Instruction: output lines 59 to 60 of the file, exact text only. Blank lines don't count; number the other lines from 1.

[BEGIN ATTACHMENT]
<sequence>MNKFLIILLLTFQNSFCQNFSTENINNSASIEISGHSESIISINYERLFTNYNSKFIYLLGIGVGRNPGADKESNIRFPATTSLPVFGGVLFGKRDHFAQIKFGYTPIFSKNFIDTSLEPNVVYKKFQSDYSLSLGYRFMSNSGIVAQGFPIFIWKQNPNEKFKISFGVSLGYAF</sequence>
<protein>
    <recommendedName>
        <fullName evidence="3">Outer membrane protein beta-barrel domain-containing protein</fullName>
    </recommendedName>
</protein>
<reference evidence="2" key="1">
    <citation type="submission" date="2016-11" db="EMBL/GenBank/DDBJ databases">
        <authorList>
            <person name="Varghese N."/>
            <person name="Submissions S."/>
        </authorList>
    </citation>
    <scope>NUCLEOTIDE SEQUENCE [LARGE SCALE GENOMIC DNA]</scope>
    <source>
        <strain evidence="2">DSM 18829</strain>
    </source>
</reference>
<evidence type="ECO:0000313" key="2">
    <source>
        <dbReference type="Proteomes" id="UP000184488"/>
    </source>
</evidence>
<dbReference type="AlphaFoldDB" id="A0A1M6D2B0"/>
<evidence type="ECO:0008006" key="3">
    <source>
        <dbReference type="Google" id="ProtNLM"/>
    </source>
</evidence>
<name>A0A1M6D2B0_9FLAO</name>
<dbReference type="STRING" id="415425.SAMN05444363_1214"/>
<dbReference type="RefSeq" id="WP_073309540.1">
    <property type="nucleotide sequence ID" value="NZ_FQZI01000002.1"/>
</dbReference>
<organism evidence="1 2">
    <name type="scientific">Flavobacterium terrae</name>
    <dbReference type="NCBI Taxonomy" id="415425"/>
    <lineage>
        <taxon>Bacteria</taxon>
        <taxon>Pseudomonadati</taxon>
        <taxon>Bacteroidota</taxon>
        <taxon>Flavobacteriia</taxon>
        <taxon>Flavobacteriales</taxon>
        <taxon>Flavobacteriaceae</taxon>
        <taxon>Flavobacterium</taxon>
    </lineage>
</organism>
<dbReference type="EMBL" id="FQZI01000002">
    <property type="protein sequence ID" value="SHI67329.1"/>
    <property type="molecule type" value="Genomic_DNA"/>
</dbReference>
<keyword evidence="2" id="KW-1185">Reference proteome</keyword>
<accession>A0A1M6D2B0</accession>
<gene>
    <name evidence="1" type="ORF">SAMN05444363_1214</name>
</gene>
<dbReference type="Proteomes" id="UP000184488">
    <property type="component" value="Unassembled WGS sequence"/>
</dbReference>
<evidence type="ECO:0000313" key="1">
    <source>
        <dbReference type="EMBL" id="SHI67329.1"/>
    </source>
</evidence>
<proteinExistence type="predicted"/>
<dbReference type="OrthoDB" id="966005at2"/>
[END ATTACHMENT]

</dbReference>
<evidence type="ECO:0000313" key="1">